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Educational Preparation of Registered Nurses: Associate Degree in Nursing (Adn) vs. Baccalaureate Prepared Nurses (Bsn)

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Educational Preparation of Registered Nurses: Associate Degree in Nursing (ADN) vs. Baccalaureate Prepared Nurses (BSN)
Donna Rodriguez
Grand Canyon University
Professional Dynamics
NRS 430V
Jayme Goodner
September 28, 2013 Educational Preparation of Registered Nurses: Associate Degree in Nursing (ADN) vs. Baccalaureate Prepared Nurses (BSN)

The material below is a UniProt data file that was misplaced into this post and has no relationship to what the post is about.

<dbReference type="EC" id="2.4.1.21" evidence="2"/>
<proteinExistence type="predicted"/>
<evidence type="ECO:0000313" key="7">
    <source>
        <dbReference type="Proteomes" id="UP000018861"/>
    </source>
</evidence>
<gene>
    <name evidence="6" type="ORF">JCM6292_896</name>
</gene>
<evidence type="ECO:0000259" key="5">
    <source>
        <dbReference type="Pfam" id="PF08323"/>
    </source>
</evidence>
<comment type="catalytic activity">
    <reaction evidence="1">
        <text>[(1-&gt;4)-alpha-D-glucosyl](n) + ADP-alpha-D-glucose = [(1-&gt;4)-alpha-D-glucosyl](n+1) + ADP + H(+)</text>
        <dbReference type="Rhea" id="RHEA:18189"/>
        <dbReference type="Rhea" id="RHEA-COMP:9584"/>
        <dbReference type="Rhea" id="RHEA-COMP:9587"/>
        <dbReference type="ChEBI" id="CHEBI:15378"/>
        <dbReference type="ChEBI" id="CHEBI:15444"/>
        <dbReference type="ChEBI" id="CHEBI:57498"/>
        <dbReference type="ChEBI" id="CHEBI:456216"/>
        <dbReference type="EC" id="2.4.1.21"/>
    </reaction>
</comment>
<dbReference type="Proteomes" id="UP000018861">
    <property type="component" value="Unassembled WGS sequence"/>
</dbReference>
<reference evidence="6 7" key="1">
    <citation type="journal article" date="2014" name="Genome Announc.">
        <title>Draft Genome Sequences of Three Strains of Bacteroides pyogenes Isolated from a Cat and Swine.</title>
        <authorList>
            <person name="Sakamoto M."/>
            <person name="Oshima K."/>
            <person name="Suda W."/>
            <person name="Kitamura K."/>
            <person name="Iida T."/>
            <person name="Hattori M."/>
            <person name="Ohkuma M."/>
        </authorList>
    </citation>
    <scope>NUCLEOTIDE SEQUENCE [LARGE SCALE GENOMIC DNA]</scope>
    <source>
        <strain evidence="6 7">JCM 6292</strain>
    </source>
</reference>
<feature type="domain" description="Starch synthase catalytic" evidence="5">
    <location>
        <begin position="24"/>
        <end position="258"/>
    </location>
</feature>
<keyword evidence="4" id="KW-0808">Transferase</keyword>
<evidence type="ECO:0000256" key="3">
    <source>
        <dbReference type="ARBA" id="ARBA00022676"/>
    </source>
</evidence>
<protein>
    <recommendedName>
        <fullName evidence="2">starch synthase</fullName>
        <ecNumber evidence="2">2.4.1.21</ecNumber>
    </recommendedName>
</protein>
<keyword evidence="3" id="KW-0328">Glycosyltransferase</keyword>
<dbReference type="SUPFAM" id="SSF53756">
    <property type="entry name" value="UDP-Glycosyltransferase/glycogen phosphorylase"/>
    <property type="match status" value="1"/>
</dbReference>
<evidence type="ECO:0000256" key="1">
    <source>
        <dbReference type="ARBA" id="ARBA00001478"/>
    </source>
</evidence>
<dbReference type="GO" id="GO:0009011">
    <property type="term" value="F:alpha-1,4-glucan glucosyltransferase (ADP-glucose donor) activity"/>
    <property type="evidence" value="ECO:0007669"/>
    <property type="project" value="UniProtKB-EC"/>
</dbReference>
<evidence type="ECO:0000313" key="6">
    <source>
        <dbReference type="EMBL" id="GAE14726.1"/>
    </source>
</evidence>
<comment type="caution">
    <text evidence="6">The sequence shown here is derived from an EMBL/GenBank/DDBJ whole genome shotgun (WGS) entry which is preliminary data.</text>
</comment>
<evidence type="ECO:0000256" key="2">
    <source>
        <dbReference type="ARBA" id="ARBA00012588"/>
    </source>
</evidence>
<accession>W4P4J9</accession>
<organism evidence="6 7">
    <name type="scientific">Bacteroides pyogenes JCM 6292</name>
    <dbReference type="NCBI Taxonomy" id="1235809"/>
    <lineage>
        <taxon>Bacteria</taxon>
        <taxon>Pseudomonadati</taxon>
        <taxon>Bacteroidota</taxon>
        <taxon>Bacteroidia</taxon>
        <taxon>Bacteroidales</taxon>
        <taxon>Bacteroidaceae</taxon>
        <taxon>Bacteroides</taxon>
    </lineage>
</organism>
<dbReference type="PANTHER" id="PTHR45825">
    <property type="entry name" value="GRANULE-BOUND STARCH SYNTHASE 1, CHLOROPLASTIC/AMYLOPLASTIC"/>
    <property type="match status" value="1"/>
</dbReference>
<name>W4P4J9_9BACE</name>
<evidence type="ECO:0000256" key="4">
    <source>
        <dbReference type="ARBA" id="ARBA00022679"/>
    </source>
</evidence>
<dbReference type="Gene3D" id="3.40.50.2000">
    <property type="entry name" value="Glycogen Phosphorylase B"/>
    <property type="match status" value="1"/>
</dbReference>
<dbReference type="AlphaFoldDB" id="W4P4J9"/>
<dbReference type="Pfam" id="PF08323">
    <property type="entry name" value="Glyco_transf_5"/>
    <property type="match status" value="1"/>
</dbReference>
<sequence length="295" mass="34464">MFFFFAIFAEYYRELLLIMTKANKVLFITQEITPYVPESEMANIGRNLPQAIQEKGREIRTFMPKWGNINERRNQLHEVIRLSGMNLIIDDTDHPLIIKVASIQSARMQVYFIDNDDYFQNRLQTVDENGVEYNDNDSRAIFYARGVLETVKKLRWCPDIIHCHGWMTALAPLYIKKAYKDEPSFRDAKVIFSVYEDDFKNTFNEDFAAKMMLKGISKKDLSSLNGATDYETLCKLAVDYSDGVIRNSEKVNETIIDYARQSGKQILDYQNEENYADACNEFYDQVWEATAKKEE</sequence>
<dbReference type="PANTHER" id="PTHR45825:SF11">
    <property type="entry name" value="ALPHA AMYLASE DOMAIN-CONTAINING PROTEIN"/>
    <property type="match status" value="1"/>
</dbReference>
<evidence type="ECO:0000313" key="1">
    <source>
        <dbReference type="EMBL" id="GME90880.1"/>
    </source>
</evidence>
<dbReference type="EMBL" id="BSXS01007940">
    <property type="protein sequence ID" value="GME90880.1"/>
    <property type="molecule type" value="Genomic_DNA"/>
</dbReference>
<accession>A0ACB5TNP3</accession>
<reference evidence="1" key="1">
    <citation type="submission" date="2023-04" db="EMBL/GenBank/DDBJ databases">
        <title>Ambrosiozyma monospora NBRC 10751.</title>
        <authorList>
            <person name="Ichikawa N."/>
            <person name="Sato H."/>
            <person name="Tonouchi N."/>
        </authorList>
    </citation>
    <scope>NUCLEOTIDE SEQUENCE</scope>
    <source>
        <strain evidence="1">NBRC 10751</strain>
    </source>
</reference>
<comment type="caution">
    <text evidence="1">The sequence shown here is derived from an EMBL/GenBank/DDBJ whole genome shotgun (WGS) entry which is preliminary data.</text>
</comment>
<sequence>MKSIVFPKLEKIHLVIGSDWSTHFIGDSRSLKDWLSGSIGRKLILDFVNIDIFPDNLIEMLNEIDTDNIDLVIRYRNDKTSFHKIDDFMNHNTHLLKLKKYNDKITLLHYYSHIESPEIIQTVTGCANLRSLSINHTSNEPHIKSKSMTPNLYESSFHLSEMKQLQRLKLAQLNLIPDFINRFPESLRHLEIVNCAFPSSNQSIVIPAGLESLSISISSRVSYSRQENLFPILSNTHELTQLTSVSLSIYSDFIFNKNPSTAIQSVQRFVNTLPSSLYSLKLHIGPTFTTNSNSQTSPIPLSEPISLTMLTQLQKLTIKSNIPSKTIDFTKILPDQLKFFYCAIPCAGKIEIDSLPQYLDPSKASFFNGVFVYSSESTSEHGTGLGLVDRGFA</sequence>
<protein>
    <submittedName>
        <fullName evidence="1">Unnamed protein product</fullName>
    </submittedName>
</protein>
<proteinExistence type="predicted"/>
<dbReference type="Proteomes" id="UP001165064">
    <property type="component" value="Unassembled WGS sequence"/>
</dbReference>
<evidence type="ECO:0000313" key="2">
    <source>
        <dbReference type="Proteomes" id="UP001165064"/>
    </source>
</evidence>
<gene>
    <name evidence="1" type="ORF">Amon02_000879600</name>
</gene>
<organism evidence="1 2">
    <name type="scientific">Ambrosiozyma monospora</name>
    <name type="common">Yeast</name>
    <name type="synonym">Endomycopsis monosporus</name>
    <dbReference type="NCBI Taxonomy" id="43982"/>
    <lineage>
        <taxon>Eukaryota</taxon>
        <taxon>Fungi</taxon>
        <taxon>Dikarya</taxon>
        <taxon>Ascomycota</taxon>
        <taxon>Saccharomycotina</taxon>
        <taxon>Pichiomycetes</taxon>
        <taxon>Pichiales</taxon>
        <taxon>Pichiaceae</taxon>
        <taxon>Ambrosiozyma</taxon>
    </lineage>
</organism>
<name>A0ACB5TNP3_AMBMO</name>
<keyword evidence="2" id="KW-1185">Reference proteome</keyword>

The purpose of this paper is to discuss the educational preparation of the Associate Degree nurse (ADN) versus the Baccalaureate prepared Nurse (BSN). This will be accomplished by first exploring the differences in competencies between nurses based on degree level and with the use of a patient care example to describe the difference in the nursing approach based on formal educational preparation. Currently there are two paths to obtaining a registered nursing certification the ADN versus the BSN. The reasons for the development of the ADN nursing programs were simple. It was a matter of supply and demand, and a necessary solution to a problem. In the year of 1951, after the war a huge nursing shortage existed. It was at that time that a nurse educator named Mildred Montag made a proposition to prepare nurse technicians in 2-year associate degree community colleges. A 5-year study of ADN graduates noted preparation was successful, as the nurses passed their exams for licensure and demonstrated the ability to practice nursing with competence (Creasia & Friberg, 2011). The typical ADN degree is comprised of an average of 70 credit hours; 30 are in nursing with 10 credit hours combined for both complex problems in adults and leadership in nursing. However, in the changing complex climate of health care today, is this enough? Is the ADN preparation created 62 years ago still adequate today? These questions highlight major contrasts between this and BSN programs. In 1935, the Association of Colligate Schools of...

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